Definitions for targumˈtɑr gʊm; Heb. tɑrˈgum; tɑr guˈmim
This page provides all possible meanings and translations of the word targum
Random House Webster's College Dictionary
Tar•gum*ˈtɑr gʊm; Heb. tɑrˈgum; tɑr guˈmim(n.)(pl.)Tar•gums
a translation or paraphrase in Aramaic of a book or division of the Old Testament.
* Heb. Tar•gu•mim.
Origin of Targum:
< Aramaic targūm lit., paraphrase, interpretation
An Aramaic translation of the Tanakh written or compiled between the Second Temple period and the early Middle Ages.
Origin: תרגום, "translation, interpretation".
a translation or paraphrase of some portion of the Old Testament Scriptures in the Chaldee or Aramaic language or dialect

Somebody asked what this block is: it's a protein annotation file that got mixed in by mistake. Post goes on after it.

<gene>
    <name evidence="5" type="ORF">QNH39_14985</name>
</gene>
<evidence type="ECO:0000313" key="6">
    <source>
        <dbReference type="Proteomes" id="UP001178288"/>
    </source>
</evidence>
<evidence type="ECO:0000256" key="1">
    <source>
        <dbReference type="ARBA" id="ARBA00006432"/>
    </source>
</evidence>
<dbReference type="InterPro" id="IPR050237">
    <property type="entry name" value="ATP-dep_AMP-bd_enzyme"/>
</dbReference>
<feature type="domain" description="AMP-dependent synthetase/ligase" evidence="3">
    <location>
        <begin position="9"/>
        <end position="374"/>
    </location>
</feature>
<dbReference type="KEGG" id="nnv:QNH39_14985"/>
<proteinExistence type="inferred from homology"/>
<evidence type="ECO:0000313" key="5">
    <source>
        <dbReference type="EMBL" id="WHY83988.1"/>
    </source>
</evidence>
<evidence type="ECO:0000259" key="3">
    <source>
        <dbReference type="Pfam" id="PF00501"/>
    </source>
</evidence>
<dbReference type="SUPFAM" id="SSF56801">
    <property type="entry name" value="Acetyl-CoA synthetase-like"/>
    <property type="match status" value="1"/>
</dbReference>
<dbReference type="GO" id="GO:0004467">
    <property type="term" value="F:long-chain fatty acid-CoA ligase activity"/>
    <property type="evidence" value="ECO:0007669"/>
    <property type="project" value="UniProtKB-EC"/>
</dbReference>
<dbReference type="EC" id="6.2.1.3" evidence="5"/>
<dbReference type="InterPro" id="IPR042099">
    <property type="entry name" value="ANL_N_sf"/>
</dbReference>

The targumim, were spoken paraphrases, explanations, and expansions of the Jewish scriptures that a Rabbi would give in the common language of the listeners, which during the time of this practice was commonly, but not exclusively, Aramaic. This had become necessary near the end of the last century before the Christian era, as the common language was in transition and Hebrew was used for little more than schooling and worship. Eventually it became necessary to give explanations and paraphrases in the common language after the Hebrew scripture was read. The noun Targum is derived from early semitic quadriliteral root 'trgm', and the term 'Targummanu' refers to "translator". It occurs in the Hebrew Bible in Ezra 4:18 "The document which you sent us has been read in translation before me". Besides denoting the translations of the bible, the term Targum also denote the oral rendering of Bible lections in synagogue, while the translator of the Bible was simply called as hammeturgem. Other than the meaning "translate" the verb Tirgem also means "to explain". The word Targum refers to "translation" and argumentation or "explanation"
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